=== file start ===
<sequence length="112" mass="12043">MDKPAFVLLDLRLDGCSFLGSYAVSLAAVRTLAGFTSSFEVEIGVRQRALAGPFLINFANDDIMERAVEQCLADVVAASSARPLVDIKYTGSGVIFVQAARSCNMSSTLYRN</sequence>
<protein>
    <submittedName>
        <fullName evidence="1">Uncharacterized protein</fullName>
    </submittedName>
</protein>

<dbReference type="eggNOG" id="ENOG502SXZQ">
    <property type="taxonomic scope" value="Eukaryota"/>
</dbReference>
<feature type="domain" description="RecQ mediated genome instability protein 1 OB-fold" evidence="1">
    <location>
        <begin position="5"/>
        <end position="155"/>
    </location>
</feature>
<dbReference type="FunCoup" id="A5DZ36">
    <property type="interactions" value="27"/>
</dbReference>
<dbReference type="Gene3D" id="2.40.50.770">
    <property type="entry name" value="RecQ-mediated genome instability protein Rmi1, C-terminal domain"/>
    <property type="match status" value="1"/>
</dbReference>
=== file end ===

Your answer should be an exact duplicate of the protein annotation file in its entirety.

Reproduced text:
<sequence length="112" mass="12043">MDKPAFVLLDLRLDGCSFLGSYAVSLAAVRTLAGFTSSFEVEIGVRQRALAGPFLINFANDDIMERAVEQCLADVVAASSARPLVDIKYTGSGVIFVQAARSCNMSSTLYRN</sequence>
<protein>
    <submittedName>
        <fullName evidence="1">Uncharacterized protein</fullName>
    </submittedName>
</protein>

<dbReference type="eggNOG" id="ENOG502SXZQ">
    <property type="taxonomic scope" value="Eukaryota"/>
</dbReference>
<feature type="domain" description="RecQ mediated genome instability protein 1 OB-fold" evidence="1">
    <location>
        <begin position="5"/>
        <end position="155"/>
    </location>
</feature>
<dbReference type="FunCoup" id="A5DZ36">
    <property type="interactions" value="27"/>
</dbReference>
<dbReference type="Gene3D" id="2.40.50.770">
    <property type="entry name" value="RecQ-mediated genome instability protein Rmi1, C-terminal domain"/>
    <property type="match status" value="1"/>
</dbReference>